* Jeffrey Dean and Sanjay Ghemawat. "MapReduce: Simplified Data Processing on Large Clusters"; pub. OSDI'04: Sixth Symposium on Operating System Design and Implementation, San Francisco, CA, December 2004. URL: http://labs.google.com/ papers/mapreduce.html
* Fay Chang, Jeffrey Dean, Sanjay Ghemawat, Wilson C. Hsieh, Deborah A. Wallach, Mike Burrows, Tushar Chandra, Andrew Fikes, and Robert E. Gruber. "Bigtable: A Distributed Storage System for Structured Data"; pub. OSDI'06: Seventh Symposium on Operating System Design and Implementation, Seattle, WA, November 2006. URL: http://labs .google.com/papers/bigtable.html
* Mike Burrows. "The Chubby Lock Service for Loosely-Coupled Distributed Systems"; pub. OSDI'06: Seventh Symposium on Operating System Design and Implementation, Seattle, WA, November 2006. URL: http://labs.google.com/papers/chubby.html
The release of Google's papers to the public spurred a lot of interest among open-source developers. The creators of the open-source search engine, Lucene, were the first to develop an open-source version that replicated some of the features of Google's infrastructure. Subsequently, the core Lucene developers joined Yahoo, where with the help of a host of other contributors, they created a parallel universe that mimicked all the pieces of the Google distributed computing stack. This open-source alternative is Hadoop, its sub-projects, and its related projects. You can find more information, code, and documentation on Hadoop at http://adoop.apache.org.
Without getting into the exact timeline of Hadoop's development, somewhere toward the first of its releases emerged the idea of NoSQL. The history of who coined the term NoSQL and when is irrelevant, but it's important to note that the emergence of Hadoop laid the groundwork for the rapid growth of NoSQL. Also, it's important to consider that Google's success helped propel a healthy adoption of the new-age distributed computing concepts, the Hadoop project, and NoSQL.
A year after the Google papers had catalyzed interest in parallel scalable processing and nonrelational distributed data stores, Amazon decided to share some of its own success story. In 2007, Amazon presented its ideas of a distributed highly available and eventually consistent data store named Dynamo. You can read more about Amazon Dynamo in a research paper, the details of which are as follows: Giuseppe DeCandia, Deniz Hastorun, Madan Jampani, Gunavardhan Kakulapati, Avinash Lakshman, Alex Pilchin, Swami Sivasubramanian, Peter Vosshall, and Werner Vogels, "Dynamo: Amazon's Highly Available Key/value Store," in the Proceedings of the 21st ACM Symposium on Operating Systems Principles, Stevenson, WA, October 2007. Werner Vogels, the Amazon CTO, explained the key ideas behind Amazon Dynamo in a blog post accessible online at www.allthingsdistributed.com/2007/10/amazons_dynamo.html.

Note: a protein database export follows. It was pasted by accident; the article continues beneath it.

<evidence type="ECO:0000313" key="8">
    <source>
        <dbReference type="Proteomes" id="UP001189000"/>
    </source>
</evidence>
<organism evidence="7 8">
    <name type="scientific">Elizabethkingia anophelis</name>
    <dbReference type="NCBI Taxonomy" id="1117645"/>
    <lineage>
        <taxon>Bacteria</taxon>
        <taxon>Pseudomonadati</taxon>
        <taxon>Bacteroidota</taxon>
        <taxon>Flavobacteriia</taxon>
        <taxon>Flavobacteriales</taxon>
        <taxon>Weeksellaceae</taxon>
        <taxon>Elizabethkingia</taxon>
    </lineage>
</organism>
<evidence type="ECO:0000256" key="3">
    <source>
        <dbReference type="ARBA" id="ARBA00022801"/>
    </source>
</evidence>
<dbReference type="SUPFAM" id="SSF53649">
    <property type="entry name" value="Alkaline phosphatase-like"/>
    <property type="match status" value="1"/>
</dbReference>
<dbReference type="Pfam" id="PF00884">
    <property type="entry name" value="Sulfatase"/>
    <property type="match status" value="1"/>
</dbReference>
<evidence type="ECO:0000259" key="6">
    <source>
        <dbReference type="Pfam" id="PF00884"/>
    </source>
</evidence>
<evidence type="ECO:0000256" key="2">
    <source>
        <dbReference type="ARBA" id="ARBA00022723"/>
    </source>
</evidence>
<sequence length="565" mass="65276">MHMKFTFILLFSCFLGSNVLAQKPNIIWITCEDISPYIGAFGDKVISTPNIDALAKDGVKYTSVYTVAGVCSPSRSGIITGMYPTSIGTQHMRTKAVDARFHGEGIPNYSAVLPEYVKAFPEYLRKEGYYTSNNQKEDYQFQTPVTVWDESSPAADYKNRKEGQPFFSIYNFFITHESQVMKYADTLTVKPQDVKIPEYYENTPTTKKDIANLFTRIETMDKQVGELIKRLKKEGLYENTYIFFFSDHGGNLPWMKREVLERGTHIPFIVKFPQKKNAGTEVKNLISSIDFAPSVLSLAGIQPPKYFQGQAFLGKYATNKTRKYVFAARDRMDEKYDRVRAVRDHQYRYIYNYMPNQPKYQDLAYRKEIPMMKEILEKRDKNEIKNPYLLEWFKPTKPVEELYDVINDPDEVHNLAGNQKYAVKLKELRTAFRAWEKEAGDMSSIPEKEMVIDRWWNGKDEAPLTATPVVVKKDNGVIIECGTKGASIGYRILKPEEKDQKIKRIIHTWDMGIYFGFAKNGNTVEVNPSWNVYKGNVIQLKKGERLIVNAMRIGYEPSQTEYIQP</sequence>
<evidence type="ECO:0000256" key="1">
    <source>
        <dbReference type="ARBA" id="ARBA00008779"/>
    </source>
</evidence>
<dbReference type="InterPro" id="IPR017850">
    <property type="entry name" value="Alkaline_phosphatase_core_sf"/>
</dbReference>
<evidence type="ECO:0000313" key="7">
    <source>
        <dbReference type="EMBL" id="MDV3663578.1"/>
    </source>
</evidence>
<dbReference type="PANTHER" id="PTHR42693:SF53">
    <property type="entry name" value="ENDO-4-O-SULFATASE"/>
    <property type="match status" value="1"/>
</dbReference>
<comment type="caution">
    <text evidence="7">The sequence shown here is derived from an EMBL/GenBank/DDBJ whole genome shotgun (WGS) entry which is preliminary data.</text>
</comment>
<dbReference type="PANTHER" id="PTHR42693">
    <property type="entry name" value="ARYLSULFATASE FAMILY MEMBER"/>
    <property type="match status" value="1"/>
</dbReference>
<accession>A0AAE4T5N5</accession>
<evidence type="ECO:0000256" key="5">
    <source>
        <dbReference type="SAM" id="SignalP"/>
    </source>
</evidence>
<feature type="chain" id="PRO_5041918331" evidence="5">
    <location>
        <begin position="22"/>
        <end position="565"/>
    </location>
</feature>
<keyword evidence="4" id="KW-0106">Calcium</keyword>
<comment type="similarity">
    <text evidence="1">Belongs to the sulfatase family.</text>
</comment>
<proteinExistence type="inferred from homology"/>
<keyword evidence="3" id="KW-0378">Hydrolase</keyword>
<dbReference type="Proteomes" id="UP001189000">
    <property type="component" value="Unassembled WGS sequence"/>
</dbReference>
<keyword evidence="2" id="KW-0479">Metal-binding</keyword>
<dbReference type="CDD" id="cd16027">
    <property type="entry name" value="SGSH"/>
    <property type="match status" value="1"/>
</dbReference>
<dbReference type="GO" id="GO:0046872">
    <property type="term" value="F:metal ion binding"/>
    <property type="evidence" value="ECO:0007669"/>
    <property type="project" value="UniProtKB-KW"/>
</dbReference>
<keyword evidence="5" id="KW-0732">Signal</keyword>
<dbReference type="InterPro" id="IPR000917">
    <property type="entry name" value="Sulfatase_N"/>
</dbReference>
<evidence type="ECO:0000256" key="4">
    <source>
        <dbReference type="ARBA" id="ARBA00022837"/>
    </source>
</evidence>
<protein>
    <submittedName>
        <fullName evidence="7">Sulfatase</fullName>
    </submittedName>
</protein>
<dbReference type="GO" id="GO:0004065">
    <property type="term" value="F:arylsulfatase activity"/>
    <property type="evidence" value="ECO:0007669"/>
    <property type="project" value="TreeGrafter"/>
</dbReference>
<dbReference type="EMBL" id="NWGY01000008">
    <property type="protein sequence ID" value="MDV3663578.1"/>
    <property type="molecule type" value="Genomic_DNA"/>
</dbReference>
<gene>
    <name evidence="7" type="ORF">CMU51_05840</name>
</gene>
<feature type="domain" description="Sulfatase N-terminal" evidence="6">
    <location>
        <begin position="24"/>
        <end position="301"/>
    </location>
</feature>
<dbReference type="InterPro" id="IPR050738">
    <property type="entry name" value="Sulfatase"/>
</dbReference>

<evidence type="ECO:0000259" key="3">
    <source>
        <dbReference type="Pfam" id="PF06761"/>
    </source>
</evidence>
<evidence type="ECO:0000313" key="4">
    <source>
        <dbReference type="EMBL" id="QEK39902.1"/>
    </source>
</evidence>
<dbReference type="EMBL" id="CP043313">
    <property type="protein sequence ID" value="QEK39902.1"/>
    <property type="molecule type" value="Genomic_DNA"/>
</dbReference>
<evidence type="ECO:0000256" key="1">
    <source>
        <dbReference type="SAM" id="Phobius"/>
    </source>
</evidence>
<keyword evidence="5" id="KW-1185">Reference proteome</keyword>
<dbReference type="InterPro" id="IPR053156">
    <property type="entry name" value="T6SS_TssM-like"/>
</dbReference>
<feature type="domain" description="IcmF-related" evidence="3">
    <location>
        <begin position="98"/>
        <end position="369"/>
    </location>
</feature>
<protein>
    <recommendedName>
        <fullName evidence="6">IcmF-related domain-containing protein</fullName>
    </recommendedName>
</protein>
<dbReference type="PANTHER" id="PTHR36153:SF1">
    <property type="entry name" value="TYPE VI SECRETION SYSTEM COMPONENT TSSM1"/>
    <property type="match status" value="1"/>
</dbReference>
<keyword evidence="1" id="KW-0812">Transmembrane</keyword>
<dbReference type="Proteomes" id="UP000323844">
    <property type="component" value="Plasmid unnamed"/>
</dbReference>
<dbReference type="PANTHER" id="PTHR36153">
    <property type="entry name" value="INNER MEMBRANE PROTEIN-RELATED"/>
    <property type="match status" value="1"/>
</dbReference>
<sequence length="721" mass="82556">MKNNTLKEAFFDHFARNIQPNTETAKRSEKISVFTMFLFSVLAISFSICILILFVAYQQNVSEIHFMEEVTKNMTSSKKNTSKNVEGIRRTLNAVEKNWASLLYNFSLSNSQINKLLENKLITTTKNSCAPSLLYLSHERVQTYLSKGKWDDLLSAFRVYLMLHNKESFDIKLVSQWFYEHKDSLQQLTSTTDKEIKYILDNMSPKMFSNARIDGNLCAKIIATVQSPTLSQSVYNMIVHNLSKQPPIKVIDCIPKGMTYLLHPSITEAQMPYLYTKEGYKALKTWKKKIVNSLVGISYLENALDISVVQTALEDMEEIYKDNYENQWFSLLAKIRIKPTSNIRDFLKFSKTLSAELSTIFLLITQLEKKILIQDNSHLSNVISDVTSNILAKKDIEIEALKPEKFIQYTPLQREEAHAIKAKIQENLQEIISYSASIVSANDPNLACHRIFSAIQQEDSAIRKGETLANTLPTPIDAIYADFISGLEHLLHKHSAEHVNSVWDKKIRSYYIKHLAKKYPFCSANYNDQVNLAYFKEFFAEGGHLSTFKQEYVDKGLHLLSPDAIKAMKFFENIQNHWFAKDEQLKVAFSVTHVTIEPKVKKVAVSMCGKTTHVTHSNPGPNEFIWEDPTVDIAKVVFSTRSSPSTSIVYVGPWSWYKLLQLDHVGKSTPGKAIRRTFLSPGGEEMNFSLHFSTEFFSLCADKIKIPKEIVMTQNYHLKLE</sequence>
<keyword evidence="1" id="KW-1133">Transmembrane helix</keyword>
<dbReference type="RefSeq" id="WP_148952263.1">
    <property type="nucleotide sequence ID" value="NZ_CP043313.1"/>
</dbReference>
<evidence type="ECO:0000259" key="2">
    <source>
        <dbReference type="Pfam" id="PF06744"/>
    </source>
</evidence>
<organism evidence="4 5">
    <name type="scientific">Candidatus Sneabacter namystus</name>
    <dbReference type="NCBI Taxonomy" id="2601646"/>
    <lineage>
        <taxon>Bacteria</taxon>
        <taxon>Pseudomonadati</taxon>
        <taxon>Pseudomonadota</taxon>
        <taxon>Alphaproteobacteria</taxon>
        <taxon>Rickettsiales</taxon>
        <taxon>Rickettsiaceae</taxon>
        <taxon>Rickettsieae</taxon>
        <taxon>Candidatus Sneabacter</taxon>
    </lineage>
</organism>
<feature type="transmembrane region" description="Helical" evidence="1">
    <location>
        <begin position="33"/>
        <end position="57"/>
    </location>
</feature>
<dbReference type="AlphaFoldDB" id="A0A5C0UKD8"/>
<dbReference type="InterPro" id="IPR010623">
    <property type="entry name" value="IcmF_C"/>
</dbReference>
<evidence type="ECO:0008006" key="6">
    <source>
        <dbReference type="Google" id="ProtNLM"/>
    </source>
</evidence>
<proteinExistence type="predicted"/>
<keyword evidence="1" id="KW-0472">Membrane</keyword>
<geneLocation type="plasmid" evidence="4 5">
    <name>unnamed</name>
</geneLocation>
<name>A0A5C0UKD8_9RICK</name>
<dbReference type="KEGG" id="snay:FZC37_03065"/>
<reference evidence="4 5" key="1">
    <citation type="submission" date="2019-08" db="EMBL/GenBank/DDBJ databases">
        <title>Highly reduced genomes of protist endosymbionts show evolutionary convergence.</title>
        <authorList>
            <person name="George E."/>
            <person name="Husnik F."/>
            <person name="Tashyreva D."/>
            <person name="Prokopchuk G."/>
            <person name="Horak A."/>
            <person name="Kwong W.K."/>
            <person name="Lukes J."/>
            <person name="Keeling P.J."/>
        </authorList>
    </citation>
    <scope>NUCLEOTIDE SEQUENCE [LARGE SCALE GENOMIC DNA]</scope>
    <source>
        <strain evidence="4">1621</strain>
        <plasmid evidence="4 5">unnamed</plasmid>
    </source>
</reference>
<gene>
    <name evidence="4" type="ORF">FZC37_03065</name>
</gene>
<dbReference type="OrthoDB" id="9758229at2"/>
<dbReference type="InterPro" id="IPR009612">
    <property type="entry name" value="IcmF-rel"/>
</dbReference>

With endorsement of NoSQL from two leading web giants — Google and Amazon — several new products emerged in this space. A lot of developers started toying with the idea of using these methods in their applications and many enterprises, from startups to large corporations, became amenable to learning more about the technology and possibly using these methods. In less than 5 years, NoSQL and related concepts for managing big data have become widespread and use cases have emerged from many well-known companies, including Facebook, Netflix, Yahoo, EBay, Hulu, IBM, and many more. Many of these companies have also contributed by open sourcing their extensions and newer products to the world.
You will soon learn a lot about the various NoSQL products, including their similarities and differences, but let me digress for now to a short presentation on some of the challenges and solutions around large data and parallel processing. This detour will help all readers get on the same level of preparedness to start exploring the NoSQL products.
Just how much data qualifies as big data? This is a question that is bound to solicit different responses, depending on who you ask. The answers are also likely to vary depending on when the question is asked. Currently, any data set over a few terabytes is classified as big data. This is typically the size where the data set is large enough to start spanning multiple storage units. It's also the size at which traditional RDBMS techniques start showing the first signs of stress.
Even a couple of years back, a terabyte of personal data may have seemed quite large. However, now local hard drives and backup drives are commonly available at this size. In the next couple of years, it wouldn't be surprising if your default hard drive were over a few terabytes in capacity. We are living in an age of rampant data growth. Our digital camera outputs, blogs, daily social networking updates, tweets, electronic documents, scanned content, music files, and videos are growing at a rapid pace. We are consuming a lot of data and producing it too.
It's difficult to assess the true size of digitized data or the size of the Internet but a few studies, estimates, and data points reveal that it's immensely large and in the range of a zettabyte and more. In an ongoing study titled, "The Digital Universe Decade Are you ready?" (http://emc.com/ collateral/demos/microsites/idc-digital-universe/iview.htm), IDC, on behalf of EMC, presents a view into the current state of digital data and its growth. The report claims that the total size of digital data created and replicated will grow to 35 zettabytes by 2020. The report also claims that the amount of data produced and available now is outgrowing the amount of available storage.